Artist talk, Wednesday 26 February, 7 p.m.
This February, Index is exhibiting work by Markus Degerman and Lisa Torell, two Stockholm-based artists with common personal and political attitudes in their artistic endeavours. Their conceptual works do not primarily begin with what is private, but instead a wish to comprehend and report on tendencies in society and, through factual reflection, describe our era on a more general level.
In the lower gallery, Markus Degerman shows a sequence of images in his DVD-installation "Leftovers" (2002), portraying various episodes occurring in indeterminate public spaces: part of an urban construction, as it appears in the often undefined suburban areas which we consider ugly or badly planned. By modifying and defining these environments, the artist wishes to suggest another, more unprejudiced view that at the same time leaves the door open for a possible transformation. In his work Markus Degerman poses questions about the hierarchies that affect our attitudes towards concepts such as beauty, quality and value. His initial inspiration also came from political issues regarding who the city belongs to. Could one practical scenario in the future be to allow certain areas of the urban environment, whose function is presently unclear to be utilised by those parties interested in it? Markus Degerman went to art school in Umeå, 1993 - 1998. Recently, his work was shown at the Life Gallery, Stockholm, Artgenda in Hamburg and Eskilstuna's Art Museum (2002). Markus Degerman is a member of the design group Uglycute, who are participating in this year's Venice Biennial.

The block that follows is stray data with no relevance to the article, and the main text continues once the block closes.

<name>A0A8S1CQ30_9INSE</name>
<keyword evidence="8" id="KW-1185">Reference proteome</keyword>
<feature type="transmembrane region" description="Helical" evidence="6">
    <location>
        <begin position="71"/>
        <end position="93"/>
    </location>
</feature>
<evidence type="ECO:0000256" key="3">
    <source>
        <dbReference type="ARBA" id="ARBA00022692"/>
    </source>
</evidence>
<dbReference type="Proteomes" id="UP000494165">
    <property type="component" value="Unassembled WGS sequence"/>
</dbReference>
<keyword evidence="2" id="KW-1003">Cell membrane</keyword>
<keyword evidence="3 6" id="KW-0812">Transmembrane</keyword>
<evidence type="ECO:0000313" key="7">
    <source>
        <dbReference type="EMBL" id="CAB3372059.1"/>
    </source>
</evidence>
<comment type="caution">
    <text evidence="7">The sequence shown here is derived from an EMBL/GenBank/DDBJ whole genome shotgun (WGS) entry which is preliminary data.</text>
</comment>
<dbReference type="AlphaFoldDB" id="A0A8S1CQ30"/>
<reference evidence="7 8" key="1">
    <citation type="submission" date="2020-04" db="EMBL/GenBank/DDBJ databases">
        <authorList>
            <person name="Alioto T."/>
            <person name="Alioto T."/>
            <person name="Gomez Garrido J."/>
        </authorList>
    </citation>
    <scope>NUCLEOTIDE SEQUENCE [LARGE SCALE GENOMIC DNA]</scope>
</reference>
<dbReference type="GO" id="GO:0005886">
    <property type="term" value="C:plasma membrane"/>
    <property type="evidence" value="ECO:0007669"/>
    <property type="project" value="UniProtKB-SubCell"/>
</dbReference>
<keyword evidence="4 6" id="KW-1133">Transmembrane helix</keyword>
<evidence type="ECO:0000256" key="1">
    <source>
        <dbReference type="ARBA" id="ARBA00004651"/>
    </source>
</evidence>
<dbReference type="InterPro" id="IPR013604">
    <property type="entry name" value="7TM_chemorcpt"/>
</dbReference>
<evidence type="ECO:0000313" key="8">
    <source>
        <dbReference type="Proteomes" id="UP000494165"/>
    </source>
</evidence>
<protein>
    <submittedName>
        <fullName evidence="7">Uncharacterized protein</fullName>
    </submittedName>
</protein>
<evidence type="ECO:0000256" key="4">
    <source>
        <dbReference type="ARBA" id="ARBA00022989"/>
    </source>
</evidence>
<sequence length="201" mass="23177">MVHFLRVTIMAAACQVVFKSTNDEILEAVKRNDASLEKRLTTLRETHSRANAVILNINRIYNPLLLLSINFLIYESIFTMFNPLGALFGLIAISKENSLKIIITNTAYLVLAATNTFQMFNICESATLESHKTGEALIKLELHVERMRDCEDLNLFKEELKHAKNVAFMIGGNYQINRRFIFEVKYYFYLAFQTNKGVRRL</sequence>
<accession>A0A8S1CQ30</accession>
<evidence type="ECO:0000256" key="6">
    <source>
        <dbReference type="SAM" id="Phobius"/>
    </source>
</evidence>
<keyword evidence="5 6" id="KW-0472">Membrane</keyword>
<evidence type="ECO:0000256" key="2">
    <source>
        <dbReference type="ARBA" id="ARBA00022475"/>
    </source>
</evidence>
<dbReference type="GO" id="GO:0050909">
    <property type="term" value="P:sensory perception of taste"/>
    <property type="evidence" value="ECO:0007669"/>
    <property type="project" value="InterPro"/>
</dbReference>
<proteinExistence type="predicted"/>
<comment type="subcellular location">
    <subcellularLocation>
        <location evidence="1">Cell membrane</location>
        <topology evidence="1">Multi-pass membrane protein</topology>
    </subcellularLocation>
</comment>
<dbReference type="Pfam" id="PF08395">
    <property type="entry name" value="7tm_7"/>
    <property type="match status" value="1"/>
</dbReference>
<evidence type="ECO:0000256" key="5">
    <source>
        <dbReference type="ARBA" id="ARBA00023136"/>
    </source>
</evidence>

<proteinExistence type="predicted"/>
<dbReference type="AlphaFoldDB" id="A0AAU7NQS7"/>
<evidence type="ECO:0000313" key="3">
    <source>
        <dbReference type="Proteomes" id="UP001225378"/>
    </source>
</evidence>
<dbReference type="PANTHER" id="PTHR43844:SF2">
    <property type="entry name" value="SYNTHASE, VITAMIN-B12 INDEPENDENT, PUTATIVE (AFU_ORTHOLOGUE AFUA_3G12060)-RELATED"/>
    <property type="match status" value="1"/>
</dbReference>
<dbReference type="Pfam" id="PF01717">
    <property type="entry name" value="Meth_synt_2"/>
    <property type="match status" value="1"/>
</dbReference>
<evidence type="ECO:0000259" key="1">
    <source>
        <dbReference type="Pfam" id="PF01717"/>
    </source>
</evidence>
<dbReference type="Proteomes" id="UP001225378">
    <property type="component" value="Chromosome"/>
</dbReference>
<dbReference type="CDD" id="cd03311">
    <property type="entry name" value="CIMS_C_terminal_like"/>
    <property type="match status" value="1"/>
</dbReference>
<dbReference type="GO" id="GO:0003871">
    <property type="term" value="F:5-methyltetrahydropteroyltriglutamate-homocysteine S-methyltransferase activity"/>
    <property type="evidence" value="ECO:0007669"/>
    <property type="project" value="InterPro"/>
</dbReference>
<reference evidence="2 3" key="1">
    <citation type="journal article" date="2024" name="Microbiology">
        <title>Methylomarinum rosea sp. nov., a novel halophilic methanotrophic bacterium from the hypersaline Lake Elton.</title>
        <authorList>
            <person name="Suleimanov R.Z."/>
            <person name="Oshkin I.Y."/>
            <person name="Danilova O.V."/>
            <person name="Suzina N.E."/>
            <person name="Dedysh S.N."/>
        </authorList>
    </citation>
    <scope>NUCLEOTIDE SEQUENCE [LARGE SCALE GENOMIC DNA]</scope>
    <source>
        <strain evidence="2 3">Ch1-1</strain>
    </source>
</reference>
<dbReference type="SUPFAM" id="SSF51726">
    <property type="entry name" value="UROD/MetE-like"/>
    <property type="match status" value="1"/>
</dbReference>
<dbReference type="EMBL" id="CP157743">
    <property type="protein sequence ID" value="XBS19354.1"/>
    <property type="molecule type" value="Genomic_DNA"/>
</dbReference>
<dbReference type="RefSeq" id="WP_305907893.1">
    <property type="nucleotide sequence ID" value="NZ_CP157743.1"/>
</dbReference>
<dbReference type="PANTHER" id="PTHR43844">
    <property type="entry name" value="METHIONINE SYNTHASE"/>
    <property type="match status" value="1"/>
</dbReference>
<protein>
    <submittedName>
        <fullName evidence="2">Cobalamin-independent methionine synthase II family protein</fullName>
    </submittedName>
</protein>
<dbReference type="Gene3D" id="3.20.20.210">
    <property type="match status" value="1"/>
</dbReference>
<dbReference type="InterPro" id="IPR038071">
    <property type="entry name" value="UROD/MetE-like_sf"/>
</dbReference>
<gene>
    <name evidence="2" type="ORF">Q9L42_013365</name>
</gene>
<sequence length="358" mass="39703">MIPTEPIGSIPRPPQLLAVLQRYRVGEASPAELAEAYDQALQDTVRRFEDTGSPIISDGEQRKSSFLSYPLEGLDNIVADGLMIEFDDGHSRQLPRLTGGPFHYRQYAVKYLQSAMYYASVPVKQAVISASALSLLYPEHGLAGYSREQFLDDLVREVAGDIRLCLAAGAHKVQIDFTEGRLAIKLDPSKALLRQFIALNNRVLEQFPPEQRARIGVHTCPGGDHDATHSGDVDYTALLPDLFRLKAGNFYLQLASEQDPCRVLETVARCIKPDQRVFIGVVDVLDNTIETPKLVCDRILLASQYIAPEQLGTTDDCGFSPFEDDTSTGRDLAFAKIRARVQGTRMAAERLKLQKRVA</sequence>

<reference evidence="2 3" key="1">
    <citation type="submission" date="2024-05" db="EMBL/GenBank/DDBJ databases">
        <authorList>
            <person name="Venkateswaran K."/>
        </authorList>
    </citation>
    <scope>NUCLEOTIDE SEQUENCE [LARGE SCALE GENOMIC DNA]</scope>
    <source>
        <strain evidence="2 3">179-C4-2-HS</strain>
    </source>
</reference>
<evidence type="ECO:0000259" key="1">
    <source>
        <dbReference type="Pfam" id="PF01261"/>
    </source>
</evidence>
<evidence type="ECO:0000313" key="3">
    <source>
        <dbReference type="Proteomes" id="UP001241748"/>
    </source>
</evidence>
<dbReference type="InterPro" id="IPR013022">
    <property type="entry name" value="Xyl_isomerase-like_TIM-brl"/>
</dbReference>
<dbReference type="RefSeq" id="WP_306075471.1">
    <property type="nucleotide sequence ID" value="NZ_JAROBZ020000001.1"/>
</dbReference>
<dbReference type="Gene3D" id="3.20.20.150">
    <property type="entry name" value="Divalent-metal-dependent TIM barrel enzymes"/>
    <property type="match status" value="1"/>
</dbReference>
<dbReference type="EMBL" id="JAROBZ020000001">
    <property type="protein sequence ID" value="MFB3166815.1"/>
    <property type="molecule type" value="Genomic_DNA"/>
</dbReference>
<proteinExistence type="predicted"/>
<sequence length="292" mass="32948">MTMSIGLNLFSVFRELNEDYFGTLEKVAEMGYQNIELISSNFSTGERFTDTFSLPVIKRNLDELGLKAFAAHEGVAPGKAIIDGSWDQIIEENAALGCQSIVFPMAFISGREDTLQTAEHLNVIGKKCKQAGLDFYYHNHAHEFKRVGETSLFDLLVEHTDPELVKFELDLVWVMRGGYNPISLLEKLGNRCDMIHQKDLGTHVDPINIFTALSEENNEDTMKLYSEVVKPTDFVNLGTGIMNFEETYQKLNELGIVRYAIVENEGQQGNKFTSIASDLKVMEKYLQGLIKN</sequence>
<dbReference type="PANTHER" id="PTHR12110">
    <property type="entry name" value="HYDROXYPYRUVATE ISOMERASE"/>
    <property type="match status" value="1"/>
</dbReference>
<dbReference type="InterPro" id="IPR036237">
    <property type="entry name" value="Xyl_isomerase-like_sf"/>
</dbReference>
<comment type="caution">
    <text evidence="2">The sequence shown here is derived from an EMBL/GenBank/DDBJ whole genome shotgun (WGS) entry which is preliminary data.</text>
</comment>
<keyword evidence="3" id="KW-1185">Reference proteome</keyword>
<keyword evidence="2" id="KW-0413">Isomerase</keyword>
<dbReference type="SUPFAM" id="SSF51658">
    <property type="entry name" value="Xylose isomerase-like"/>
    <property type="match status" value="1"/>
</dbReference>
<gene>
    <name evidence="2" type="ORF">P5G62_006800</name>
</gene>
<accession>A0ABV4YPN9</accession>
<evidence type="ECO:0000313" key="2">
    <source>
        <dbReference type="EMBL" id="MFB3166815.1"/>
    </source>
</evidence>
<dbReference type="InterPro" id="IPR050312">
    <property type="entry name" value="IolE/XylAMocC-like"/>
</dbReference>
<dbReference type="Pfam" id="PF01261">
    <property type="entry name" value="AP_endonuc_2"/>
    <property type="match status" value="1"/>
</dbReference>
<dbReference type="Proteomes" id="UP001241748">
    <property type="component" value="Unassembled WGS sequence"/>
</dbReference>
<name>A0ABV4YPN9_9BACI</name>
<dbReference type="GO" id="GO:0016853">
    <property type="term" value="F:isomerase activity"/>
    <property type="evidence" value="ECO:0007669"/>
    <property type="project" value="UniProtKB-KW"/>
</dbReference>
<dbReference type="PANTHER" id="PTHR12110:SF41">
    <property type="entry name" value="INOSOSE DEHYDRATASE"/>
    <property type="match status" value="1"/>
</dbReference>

In the upper gallery, Lisa Torell has produced a new work, ŒKamouflerad vardagsterror' (Camoflaged terror on a daily basis), (2003), a series of fictive narratives presented as posters. These posters are further incorporated into a mural, designed to suit the upper gallery's character. In her text-based works, Lisa Torell comments on current behaviour, fragments from the present that we ourselves are part of and therefore, in equal parts, it is easy to accept, yet difficult to oversee and obtain a better understanding of. For example, work from her graduation show at Konstfack 2001, 'Mot en vackrare värld. -Vaddå emot?!' ('Meet a more beautiful world - what do you mean, you don't want to?!') works as a comment about labour market regulations in general, and the attitudes of the IT world in particular. ŒKamouflerad vardagsterror' constructs a series of episodic scenes where a subtle contempt for low-status work suddenly makes itself apparent. Lisa Torell went to art school in Umeå, 1996 - 1999 and Konstfack 1999 - 2001. Her work can currently be seen in the touring exhibition "Allt hör ihop" (Everything Belongs Together) at the Växsjö Arthall, as well as in the exhibition "Existens och Engagemang" (Existence and Engagement) at Cityhuset, Gubbängen.
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